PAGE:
Cindy needs a foster home!She is looking for a patient foster who has bully breed, herding breed, or shelter dog behavior experience, as Cindy has a lot to learn and is one smart cookie! Learn more about Cindy
Foster a Dog
Thank you for your interest in fostering an Animal Aid dog!
At Animal Aid, all dogs in our care are placed into foster homes until they are adopted. This is due to the size of our shelter and our commitment to providing the dogs in our care with the space and enrichment they need to put their best paw forward.
Please note: To facilitate the adoption process and veterinary care at our partner vet, we typically limit foster homes to a range of 20 miles from Animal Aid.
Foster applicants should review and understand following information before submitting a foster application.
We need two types of foster parents
We have a need for two types of dog foster parents: longer-term fosters and on-hand fosters.
- On-hand fosters serve as back-ups when longer-term fosters are out of town, such as for vacation, business trips, or other temporary circumstances.
When applying to foster, please indicate which type of fostering you are interested in.
More information dog foster applicants should know
Animal Aid will process a foster application and then conduct a home visit. If an applicant is approved after the home visit, Animal Aid will begin searching for a dog to place with the foster parent.
Animal Aid does not have dogs ready for placement immediately, as we secure a foster parent before a dog. We then match dogs to our available foster homes based on the needs and preferences of both the dog and the foster parent.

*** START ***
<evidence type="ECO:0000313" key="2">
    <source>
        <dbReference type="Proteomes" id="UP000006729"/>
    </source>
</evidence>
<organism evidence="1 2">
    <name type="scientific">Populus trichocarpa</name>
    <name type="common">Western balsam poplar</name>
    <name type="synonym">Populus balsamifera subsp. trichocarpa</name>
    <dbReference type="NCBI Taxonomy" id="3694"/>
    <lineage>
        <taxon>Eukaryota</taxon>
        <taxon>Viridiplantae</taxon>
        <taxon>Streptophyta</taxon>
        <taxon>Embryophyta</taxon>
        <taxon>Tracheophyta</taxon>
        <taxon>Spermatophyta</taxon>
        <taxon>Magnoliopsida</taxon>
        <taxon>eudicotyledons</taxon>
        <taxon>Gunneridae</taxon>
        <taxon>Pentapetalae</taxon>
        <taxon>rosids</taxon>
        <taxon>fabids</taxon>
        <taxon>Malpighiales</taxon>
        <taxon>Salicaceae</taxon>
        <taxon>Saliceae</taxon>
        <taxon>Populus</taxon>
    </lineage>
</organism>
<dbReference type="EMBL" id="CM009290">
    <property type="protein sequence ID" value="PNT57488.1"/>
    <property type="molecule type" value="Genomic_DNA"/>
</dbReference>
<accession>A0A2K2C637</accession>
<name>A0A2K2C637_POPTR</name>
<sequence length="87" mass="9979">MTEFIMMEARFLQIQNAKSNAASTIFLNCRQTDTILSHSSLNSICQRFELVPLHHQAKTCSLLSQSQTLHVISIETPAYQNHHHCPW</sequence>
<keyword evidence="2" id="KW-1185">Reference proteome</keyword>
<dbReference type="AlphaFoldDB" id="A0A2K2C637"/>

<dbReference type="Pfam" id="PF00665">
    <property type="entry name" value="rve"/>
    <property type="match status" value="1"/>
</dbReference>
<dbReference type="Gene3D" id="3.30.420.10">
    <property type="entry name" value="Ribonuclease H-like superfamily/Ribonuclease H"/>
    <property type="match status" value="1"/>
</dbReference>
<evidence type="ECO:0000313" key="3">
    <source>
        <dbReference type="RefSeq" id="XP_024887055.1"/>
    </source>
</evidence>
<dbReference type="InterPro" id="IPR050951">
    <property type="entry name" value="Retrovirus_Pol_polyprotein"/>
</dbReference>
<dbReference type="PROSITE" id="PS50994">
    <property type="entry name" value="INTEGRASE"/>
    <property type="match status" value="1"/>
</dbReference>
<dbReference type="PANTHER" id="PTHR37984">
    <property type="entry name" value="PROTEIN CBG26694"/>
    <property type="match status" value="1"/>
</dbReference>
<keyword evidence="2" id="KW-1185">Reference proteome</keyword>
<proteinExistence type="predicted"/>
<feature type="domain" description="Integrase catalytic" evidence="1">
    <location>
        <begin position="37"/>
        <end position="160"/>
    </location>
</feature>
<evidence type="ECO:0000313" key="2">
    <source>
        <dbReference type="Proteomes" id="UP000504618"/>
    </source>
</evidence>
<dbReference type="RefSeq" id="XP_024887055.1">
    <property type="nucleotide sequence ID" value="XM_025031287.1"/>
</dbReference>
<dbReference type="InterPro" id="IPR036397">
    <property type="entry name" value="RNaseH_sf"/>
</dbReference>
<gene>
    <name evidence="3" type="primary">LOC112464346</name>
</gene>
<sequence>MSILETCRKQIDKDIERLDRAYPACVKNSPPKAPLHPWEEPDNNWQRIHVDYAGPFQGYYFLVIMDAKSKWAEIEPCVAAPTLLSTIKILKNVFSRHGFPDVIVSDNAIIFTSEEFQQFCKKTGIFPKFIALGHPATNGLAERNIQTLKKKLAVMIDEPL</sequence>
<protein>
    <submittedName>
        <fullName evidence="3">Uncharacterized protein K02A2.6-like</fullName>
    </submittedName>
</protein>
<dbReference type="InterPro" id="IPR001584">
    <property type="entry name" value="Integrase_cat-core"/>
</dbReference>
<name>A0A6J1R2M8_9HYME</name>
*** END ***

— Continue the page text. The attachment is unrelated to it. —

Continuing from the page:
Based on Animal Aid’s dog intake process, which routinely rescues dogs from overcrowded shelters, dogs placed in our foster homes may be older, have medical or behavioral needs, and/or prefer to be without certain company (such as wanting to be a solo pet or live in a home without children).
Foster Parent responsibilities
An Animal Aid foster parent is expected to do the following while a foster animal is placed with them:
- Treat the animal as a furry family member with daily care and love until they are adopted.
- Feed and possibly medicate the animal appropriately to their needs.
- Take the animal to any necessary veterinary or other appointments.
- Communicate openly and frequently with Animal Aid coordinators and staff.
- Be available for meetings with potential adopters to show the foster dog.
What Animal Aid providES
- Support for the foster parent through open and frequent communication, including routine check-ins on how the animal is doing in their foster home.
- Coverage for food and supply expenses and veterinary care for the animal at our partner vet. Other costs that may better an animal’s adoptability, such as training classes, are evaluated on a case-by-case basis.
- Help arranging pet-sitting while a foster is away from home, such as placing the animal in the care of an on-hand foster.